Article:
Red and Giant Panda - Ailurus fulgens, Ailuropoda melanoleuca
The Giant Panda is universally admired for its appealing markings and seemingly gentle demeanor. A member of the bear family, the giant panda is a robust animal with heavy shoulders and a distinctive black and white coat. It can weigh up to about 300 pounds, reach a length of about 4 to 5 feet and have a life span of about 20 years.
Most of the body and belly of the Giant Panda are white, contrasting sharply with the black ears, black limbs and shoulders, and black patches over the eyes. The male Giant Panda is slightly larger and heavier than the female.
It has a relatively large head and large, muscular jaws, while its molars and premolar teeth are wider and flatter than those of other bears, allowing it to grind bamboo. This species is also unusual in having a Ďthumbí, which is actually a modified wrist bone that enables the Giant Panda to dexterously grasp bamboo stalks.
The Giant Panda was once found in hilly ravines at lower elevations, but populations have now been forced into the mountains. This species can be found in temperate montane forest at elevations of around 4,000 to 12,000 feet, where there is an abundance of bamboo.
Unlike some other bear species, the Giant Panda does not hibernate, instead descending to lower elevations in winter to avoid severe weather. It may also make seasonal movements to different elevations to select certain bamboo species or to take advantage of new shoots in spring.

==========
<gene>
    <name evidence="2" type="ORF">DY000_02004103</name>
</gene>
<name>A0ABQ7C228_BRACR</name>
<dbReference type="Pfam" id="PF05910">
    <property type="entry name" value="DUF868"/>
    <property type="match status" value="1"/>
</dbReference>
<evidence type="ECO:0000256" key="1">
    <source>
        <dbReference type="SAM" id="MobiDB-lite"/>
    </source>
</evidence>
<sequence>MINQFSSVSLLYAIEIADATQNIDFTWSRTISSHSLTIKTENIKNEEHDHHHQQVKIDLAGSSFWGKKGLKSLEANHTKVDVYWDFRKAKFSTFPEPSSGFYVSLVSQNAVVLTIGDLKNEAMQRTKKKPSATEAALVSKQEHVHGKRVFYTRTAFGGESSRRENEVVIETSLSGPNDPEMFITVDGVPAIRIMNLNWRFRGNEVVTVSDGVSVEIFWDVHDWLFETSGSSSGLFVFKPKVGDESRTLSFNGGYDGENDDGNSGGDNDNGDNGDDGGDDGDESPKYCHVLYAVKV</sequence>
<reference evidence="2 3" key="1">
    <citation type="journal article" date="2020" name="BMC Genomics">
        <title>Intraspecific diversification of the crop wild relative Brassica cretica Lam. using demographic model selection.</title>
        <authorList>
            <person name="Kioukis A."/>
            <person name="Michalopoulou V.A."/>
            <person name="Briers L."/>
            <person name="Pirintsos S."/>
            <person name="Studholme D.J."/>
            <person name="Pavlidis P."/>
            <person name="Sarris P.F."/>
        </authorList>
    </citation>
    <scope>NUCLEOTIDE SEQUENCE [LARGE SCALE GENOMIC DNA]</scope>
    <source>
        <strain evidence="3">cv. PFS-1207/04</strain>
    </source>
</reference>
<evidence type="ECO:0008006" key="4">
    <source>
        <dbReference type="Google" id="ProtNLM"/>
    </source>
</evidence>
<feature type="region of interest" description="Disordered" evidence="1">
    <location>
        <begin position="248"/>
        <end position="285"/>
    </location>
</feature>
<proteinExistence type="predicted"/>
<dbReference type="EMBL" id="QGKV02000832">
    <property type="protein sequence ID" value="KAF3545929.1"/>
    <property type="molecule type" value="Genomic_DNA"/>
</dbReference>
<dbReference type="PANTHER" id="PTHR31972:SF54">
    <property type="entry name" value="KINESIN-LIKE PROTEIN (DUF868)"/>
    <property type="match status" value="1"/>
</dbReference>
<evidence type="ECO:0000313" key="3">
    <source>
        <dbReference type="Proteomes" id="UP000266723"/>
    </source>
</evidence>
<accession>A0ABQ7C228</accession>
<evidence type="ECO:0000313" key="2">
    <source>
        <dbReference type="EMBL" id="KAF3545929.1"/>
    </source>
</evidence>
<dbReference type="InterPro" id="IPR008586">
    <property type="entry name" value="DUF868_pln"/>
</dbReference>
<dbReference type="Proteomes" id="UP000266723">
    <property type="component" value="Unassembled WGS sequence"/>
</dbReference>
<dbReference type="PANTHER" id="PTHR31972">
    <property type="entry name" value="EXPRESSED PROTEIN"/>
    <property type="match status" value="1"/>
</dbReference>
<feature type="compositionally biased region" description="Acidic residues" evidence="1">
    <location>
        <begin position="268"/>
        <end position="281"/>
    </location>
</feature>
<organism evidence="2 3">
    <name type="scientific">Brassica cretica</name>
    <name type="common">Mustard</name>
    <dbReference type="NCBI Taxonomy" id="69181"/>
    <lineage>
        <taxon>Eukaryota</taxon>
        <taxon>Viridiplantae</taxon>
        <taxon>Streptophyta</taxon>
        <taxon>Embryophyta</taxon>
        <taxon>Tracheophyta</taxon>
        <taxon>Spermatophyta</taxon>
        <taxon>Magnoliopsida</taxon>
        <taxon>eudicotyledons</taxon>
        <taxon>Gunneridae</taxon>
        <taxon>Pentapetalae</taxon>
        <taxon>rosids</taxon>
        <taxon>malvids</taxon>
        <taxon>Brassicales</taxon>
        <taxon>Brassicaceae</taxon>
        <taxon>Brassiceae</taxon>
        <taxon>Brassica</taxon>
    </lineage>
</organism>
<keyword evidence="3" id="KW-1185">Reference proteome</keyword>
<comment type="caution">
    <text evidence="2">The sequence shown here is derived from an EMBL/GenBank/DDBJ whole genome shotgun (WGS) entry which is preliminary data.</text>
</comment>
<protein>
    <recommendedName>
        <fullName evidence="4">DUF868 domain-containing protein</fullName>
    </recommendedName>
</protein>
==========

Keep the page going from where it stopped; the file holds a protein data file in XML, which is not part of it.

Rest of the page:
When the Red Panda (Ailurus fulgens) was first described in the early part of the 19th century, it caused a lot of confusion and controversy because of its similarities with both the bear and racoon family.
Today, scientists have classified them with the racoons, but in its own separate subfamily, the Ailurinae. The lustrous coat is a rich reddish brown color on the back and black on the legs; longer coarse guard hairs cover the dense woolly undercoat, which provides warmth.
Predominately solitary, Red Pandas are most active at dawn and dusk. They have semi-retractable claws, which allow them to be efficient climbers and when not foraging, pandas are usually found in the trees. Red pandas are one of the few animals whose diet is composed almost entirely on bamboo; they grasp stems with their forepaws and shear the leaves off with sharp teeth. Bamboo is poor in nutrients; to compensate, Red Pandas are only active for around half of the day and have an extremely slow metabolism. Other foods such as roots and fruit as well as small lizards and birdís eggs are also eaten.
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